buff orpington hens

Discussion in 'Emergencies / Diseases / Injuries and Cures' started by dianeschickens, Sep 21, 2013.

  1. dianeschickens

    dianeschickens Hatching

    Sep 16, 2013
    got them as pullets, they started to lay in July. it has been raining here every day for month's. the mosquito's are terrible. My girls have the pox on their combs and it is moving to other parts of the face. what can I do to stop it from covering the face completely. will the plaque fall off or will they be there for life?
  2. BantamLover21

    BantamLover21 Crowing

    Jul 24, 2013
    Fowl Pox is a viral disease spread by mosquitioes and flies, so its no wonder that your hens have it. There is no treatment for Fowl Pox itself, but to prevent secondary infection, I would recommend putting your hens on a broad-spectrum antibiotic like Oxytetracycline (sold under names like Terramycin, Duramycin, Tetroxy HCA-280, etc.). You can usually find that antibiotic at a livestock supply store for a moderate price ($9-$15). The Oxytetracycline dosage is 1 teaspoon powdered Oxytetracycline per gallon of drinking water given for 7-14 days. Don't give probiotics, dairy products, or apple cider vinegar during treatment.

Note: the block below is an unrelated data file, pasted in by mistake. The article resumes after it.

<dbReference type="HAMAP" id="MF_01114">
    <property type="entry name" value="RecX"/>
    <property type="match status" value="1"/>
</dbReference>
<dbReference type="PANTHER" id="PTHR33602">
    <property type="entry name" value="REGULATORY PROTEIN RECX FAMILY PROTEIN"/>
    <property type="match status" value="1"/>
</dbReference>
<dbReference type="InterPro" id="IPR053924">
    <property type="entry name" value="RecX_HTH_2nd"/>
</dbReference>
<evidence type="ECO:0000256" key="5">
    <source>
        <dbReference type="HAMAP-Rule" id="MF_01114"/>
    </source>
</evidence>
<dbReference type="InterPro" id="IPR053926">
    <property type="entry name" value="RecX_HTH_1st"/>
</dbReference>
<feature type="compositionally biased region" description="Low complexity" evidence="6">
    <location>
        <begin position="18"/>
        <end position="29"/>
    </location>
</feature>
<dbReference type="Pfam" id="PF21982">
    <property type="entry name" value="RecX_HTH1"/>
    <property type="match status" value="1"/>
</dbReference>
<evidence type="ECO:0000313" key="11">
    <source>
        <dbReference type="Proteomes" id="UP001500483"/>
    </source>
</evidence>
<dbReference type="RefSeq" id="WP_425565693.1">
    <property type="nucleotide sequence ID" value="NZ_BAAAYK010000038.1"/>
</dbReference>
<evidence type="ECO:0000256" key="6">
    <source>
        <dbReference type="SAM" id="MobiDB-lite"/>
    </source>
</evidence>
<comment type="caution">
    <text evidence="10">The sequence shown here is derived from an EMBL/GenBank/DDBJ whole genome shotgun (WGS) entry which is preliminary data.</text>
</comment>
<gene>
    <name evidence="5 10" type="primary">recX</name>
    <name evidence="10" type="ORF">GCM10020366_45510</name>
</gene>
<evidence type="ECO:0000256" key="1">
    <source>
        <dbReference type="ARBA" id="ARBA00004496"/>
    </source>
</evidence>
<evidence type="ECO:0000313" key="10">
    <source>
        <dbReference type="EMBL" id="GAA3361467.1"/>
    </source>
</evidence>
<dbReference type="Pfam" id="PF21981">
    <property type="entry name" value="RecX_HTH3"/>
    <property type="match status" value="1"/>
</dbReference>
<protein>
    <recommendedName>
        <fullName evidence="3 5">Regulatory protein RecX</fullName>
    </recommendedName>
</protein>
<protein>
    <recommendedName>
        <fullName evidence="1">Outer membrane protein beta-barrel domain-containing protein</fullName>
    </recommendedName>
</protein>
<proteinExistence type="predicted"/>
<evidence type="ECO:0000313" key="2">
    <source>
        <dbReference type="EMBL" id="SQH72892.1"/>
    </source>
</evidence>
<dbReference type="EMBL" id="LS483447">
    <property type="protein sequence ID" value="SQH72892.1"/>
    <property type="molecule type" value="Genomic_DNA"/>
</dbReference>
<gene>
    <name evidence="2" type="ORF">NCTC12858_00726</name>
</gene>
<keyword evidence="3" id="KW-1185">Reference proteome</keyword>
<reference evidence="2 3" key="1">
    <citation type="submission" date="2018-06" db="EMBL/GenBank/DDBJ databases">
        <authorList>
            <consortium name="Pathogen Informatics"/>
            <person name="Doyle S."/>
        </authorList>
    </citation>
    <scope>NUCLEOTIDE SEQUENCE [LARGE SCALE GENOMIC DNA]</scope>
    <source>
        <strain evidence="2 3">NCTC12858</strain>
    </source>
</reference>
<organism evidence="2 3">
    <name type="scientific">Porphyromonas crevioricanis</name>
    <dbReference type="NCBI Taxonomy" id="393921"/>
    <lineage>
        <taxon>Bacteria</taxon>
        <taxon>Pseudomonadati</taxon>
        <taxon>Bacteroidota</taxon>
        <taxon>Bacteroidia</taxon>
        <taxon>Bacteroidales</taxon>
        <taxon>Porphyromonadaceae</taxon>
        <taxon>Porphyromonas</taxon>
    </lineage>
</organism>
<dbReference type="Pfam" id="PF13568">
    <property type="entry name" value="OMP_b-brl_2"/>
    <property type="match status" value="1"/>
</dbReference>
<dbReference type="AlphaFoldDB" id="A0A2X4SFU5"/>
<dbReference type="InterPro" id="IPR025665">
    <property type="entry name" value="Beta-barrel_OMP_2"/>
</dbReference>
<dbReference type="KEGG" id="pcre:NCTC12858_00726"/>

One thing you could try if the scabs are making it difficult for your birds to see is this: Mix some Vaseline with powdered sulfur (I believe you can find this at a garden store). Put this mixture on the scabs on the face. It will cause the scabs to soften so that you can remove them gently, and the sulfur will help repel flies/mosquitoes.

    Watch out for the wet form of fowl pox (it appears as bumps in the mouth and respiratory tract), as that form can cause death by suffocation. In most cases, Fowl pox will run its course in 3-6 weeks, at which time the scabs will disappear and fall off.
    Last edited: Sep 22, 2013

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